Instead of considering the ramifications of the current (?) trend of media outlets failing to reach the highest of editorial (not to mention ethical) standards the conversation in Pauw & Witteman spun around the concept freedom of the press – a conversation which itself is closely tied to the stilted “freedom of speech” debate.
What is lacking in both the “freedom of speech” debate and the current debate over press regulation and press ethics is a critical attention to social and moral accountability. Journalists need to be held accountable for their role in the creation of noxious ethical norms and for the intrusive journalistic practices that ratify said norms. Apparently, it escapes the likes of Heymans that uncritical presentations – by the media – of rhetorical violence not only facilitate the normalization of rhetorical violence they also, over time, license its presence and use. This normalization has led some journalists to praise the sclerotic, amoral attitudes of Geert Wilders and Pim Fortuyn, and use their sang-froid as a benchmark for other politicians.
Geert Wilders has spent a considerable amount of time crafting an image of a tough, stoic manly politician, at the expense of the supposedly inept (and symbolically feminized) Job Cohen, through the derision of expressions of empathy and worry. Wilders taunts and heckles his opponents until triumph is declared, usually by the media, over his “enemies.” He has made bullying, which is simply a means to affirm masculinity norms of toughness, dominance, and control, a valid and accepted device in political rhetoric. Cohen’s inadequacies were systematically played up by Rutger Castricum and company whilst his competencies were played down. In the end Job Cohen came to represent a crisis of leadership, i.e. masculinity. All the while the Dutch media lapped it up; losing popularity, it seems, had never been so popular.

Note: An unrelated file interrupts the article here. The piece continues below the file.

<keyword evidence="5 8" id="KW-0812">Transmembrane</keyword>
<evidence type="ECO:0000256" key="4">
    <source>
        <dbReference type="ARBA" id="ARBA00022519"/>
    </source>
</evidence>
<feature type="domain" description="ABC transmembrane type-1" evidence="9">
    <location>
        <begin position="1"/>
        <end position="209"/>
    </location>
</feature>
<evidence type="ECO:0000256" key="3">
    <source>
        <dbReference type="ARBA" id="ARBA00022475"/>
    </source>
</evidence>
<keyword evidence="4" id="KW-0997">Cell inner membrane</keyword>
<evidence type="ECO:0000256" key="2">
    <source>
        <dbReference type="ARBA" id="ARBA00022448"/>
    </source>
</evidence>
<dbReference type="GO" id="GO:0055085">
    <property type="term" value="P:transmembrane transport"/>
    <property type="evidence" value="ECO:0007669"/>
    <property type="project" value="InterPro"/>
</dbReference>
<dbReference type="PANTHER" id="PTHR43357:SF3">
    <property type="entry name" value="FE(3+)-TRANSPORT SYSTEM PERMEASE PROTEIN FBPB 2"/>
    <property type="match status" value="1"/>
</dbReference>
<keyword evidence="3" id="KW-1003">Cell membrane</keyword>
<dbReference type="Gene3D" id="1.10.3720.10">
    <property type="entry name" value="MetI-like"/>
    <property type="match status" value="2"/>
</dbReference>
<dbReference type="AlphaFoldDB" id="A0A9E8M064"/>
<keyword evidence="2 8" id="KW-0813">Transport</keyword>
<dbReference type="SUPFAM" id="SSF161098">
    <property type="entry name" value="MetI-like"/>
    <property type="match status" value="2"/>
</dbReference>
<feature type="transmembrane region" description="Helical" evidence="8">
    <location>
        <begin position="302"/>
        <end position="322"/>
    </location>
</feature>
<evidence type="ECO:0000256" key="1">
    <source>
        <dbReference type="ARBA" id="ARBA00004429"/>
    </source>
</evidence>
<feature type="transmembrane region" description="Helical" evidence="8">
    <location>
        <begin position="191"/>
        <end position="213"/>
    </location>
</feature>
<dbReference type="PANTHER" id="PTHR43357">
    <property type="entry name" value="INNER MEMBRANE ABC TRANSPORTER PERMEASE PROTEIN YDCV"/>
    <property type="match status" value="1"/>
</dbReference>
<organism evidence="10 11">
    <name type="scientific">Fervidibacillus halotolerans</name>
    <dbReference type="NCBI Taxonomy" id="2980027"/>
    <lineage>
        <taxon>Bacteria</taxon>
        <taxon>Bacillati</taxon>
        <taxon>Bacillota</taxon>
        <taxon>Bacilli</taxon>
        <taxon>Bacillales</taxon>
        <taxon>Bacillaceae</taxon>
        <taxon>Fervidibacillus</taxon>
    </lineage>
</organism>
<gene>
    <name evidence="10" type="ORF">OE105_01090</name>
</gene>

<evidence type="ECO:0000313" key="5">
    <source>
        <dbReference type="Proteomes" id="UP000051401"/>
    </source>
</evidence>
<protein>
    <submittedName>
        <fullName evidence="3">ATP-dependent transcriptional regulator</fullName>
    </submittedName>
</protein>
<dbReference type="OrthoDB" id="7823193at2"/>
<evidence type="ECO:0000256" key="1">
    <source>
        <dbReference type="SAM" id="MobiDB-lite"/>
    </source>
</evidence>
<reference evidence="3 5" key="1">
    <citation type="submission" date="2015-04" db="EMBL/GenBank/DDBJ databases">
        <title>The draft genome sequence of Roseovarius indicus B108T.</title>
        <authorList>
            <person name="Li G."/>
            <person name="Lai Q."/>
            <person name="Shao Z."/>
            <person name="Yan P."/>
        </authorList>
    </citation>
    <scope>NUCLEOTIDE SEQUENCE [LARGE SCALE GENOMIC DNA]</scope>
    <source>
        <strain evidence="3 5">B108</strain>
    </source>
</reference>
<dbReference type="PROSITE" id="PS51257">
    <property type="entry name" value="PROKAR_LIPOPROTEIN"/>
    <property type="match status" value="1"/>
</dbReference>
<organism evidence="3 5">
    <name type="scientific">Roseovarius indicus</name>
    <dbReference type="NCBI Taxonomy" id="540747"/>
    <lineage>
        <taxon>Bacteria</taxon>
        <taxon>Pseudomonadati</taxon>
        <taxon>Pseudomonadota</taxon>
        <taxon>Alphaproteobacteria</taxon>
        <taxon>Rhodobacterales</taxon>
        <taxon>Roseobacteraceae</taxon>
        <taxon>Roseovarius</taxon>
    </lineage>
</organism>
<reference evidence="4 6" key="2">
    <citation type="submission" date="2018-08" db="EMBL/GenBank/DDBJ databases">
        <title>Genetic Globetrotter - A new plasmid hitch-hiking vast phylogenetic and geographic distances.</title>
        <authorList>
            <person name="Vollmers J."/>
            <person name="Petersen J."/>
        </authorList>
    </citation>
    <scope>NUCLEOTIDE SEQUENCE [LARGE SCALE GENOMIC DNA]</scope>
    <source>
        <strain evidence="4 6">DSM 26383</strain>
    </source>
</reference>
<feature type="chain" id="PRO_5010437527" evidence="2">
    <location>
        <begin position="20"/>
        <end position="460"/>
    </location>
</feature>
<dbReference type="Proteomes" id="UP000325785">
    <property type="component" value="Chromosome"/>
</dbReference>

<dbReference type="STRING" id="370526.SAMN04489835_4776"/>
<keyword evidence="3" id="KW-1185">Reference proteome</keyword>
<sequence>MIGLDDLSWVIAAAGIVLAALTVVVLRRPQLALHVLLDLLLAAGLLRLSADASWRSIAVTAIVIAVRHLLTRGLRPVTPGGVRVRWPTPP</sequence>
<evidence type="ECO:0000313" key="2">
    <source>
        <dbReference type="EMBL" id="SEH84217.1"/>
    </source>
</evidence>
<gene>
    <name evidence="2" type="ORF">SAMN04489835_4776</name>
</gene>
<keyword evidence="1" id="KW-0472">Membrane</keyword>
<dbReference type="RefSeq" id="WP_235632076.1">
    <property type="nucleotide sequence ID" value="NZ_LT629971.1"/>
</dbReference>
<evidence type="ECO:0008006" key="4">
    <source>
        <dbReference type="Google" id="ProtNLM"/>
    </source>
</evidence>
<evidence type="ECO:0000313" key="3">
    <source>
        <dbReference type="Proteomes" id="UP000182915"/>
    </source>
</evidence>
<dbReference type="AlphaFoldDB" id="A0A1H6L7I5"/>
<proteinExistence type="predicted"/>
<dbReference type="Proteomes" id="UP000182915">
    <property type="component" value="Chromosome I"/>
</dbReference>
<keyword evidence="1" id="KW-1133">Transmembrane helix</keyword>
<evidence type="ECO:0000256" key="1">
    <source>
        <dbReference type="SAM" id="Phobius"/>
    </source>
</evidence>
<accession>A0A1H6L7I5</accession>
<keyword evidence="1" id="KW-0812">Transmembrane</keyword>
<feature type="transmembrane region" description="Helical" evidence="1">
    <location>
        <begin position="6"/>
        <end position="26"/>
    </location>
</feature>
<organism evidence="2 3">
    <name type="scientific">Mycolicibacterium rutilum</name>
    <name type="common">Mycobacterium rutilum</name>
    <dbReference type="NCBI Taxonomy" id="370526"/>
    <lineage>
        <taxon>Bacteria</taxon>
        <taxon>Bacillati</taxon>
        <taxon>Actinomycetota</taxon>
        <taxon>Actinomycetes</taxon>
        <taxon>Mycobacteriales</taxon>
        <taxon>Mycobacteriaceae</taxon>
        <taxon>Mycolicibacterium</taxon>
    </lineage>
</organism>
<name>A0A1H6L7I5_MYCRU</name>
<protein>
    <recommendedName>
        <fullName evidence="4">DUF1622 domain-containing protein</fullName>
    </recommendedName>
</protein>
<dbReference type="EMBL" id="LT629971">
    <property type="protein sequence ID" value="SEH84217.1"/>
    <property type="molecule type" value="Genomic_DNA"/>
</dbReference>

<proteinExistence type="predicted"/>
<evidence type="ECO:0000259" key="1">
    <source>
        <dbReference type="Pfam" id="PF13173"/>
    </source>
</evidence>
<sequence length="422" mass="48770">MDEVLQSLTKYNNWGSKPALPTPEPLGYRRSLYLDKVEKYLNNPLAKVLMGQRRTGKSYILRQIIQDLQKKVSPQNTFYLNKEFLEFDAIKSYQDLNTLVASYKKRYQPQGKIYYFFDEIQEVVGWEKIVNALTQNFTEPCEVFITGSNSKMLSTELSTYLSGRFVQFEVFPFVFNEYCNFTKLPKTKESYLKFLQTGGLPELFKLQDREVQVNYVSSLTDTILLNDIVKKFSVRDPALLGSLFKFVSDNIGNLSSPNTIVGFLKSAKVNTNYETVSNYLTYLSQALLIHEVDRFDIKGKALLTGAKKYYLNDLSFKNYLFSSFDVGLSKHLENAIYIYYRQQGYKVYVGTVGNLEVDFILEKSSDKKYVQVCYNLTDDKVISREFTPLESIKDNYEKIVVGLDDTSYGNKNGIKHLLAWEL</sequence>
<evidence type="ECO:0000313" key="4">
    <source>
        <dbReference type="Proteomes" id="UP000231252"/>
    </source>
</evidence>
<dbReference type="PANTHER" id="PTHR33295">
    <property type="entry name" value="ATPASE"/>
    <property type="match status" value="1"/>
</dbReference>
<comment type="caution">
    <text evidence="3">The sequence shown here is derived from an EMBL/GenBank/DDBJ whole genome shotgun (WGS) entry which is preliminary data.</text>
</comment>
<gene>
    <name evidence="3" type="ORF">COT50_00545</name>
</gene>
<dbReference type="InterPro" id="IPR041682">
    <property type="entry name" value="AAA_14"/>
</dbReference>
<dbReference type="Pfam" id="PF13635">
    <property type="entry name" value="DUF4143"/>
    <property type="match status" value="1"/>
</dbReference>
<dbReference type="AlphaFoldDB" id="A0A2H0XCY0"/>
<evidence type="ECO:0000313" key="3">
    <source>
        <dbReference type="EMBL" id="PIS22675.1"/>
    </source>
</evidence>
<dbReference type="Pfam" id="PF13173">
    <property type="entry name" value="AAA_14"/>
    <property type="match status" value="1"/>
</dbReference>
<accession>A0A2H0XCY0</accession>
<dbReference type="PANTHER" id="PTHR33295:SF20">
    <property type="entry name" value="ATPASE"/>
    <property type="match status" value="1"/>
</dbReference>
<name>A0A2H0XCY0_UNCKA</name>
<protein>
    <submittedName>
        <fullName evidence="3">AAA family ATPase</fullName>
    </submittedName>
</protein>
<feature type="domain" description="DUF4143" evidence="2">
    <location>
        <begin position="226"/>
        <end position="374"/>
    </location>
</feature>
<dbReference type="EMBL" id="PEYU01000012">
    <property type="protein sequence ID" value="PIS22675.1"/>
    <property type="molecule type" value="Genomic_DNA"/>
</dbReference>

The cult of personality, which unreasonably ascribes great importance of charisma and delivery to the performance of political leaders, operates as a major controlling discourse in politics, and society as a whole, whether folks are discussing Geert Wilders, Job Cohen, Nebahat Albayrak, or a contestant in The Voice of Holland.